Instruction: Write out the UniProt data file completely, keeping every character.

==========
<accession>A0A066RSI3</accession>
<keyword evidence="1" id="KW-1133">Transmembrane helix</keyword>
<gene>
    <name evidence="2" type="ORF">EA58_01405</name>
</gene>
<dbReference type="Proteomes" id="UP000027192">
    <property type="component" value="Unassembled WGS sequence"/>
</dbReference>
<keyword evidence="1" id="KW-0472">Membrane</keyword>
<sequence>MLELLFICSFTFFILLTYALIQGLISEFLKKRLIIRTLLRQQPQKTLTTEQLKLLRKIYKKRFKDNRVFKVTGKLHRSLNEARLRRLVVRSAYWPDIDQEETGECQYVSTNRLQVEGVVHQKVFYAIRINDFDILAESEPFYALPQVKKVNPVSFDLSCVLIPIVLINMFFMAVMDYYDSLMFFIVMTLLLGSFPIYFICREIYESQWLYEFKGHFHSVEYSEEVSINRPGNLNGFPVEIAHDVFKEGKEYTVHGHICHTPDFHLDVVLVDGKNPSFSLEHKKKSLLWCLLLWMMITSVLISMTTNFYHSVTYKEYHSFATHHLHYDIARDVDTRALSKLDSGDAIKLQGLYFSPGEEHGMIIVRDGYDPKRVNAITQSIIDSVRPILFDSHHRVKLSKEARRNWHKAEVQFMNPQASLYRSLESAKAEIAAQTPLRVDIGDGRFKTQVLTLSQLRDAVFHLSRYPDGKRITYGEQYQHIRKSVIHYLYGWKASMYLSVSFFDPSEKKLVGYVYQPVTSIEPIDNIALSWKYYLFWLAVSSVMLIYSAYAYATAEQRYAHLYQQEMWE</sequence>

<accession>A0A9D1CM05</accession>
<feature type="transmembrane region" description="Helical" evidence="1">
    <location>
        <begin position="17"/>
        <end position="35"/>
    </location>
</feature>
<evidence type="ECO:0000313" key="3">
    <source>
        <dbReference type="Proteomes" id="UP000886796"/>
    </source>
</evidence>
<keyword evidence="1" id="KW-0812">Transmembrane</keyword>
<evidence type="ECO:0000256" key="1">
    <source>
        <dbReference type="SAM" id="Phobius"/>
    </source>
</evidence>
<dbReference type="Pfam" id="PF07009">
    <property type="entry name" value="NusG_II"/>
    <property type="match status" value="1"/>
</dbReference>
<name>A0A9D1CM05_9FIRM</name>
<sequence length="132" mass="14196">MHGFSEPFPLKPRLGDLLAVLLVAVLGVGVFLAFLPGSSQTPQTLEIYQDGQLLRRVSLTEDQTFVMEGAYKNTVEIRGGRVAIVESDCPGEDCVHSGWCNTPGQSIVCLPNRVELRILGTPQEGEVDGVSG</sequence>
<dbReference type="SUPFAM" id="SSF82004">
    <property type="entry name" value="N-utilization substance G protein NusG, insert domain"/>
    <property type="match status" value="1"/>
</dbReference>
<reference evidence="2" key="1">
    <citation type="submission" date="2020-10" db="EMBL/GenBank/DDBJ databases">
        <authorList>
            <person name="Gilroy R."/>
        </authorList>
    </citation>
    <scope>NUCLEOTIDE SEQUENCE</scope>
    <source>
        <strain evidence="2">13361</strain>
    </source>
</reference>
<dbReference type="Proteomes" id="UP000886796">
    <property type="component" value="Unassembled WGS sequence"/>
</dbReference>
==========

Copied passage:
<accession>A0A066RSI3</accession>
<keyword evidence="1" id="KW-1133">Transmembrane helix</keyword>
<gene>
    <name evidence="2" type="ORF">EA58_01405</name>
</gene>
<dbReference type="Proteomes" id="UP000027192">
    <property type="component" value="Unassembled WGS sequence"/>
</dbReference>
<keyword evidence="1" id="KW-0472">Membrane</keyword>
<sequence>MLELLFICSFTFFILLTYALIQGLISEFLKKRLIIRTLLRQQPQKTLTTEQLKLLRKIYKKRFKDNRVFKVTGKLHRSLNEARLRRLVVRSAYWPDIDQEETGECQYVSTNRLQVEGVVHQKVFYAIRINDFDILAESEPFYALPQVKKVNPVSFDLSCVLIPIVLINMFFMAVMDYYDSLMFFIVMTLLLGSFPIYFICREIYESQWLYEFKGHFHSVEYSEEVSINRPGNLNGFPVEIAHDVFKEGKEYTVHGHICHTPDFHLDVVLVDGKNPSFSLEHKKKSLLWCLLLWMMITSVLISMTTNFYHSVTYKEYHSFATHHLHYDIARDVDTRALSKLDSGDAIKLQGLYFSPGEEHGMIIVRDGYDPKRVNAITQSIIDSVRPILFDSHHRVKLSKEARRNWHKAEVQFMNPQASLYRSLESAKAEIAAQTPLRVDIGDGRFKTQVLTLSQLRDAVFHLSRYPDGKRITYGEQYQHIRKSVIHYLYGWKASMYLSVSFFDPSEKKLVGYVYQPVTSIEPIDNIALSWKYYLFWLAVSSVMLIYSAYAYATAEQRYAHLYQQEMWE</sequence>

<accession>A0A9D1CM05</accession>
<feature type="transmembrane region" description="Helical" evidence="1">
    <location>
        <begin position="17"/>
        <end position="35"/>
    </location>
</feature>
<evidence type="ECO:0000313" key="3">
    <source>
        <dbReference type="Proteomes" id="UP000886796"/>
    </source>
</evidence>
<keyword evidence="1" id="KW-0812">Transmembrane</keyword>
<evidence type="ECO:0000256" key="1">
    <source>
        <dbReference type="SAM" id="Phobius"/>
    </source>
</evidence>
<dbReference type="Pfam" id="PF07009">
    <property type="entry name" value="NusG_II"/>
    <property type="match status" value="1"/>
</dbReference>
<name>A0A9D1CM05_9FIRM</name>
<sequence length="132" mass="14196">MHGFSEPFPLKPRLGDLLAVLLVAVLGVGVFLAFLPGSSQTPQTLEIYQDGQLLRRVSLTEDQTFVMEGAYKNTVEIRGGRVAIVESDCPGEDCVHSGWCNTPGQSIVCLPNRVELRILGTPQEGEVDGVSG</sequence>
<dbReference type="SUPFAM" id="SSF82004">
    <property type="entry name" value="N-utilization substance G protein NusG, insert domain"/>
    <property type="match status" value="1"/>
</dbReference>
<reference evidence="2" key="1">
    <citation type="submission" date="2020-10" db="EMBL/GenBank/DDBJ databases">
        <authorList>
            <person name="Gilroy R."/>
        </authorList>
    </citation>
    <scope>NUCLEOTIDE SEQUENCE</scope>
    <source>
        <strain evidence="2">13361</strain>
    </source>
</reference>
<dbReference type="Proteomes" id="UP000886796">
    <property type="component" value="Unassembled WGS sequence"/>
</dbReference>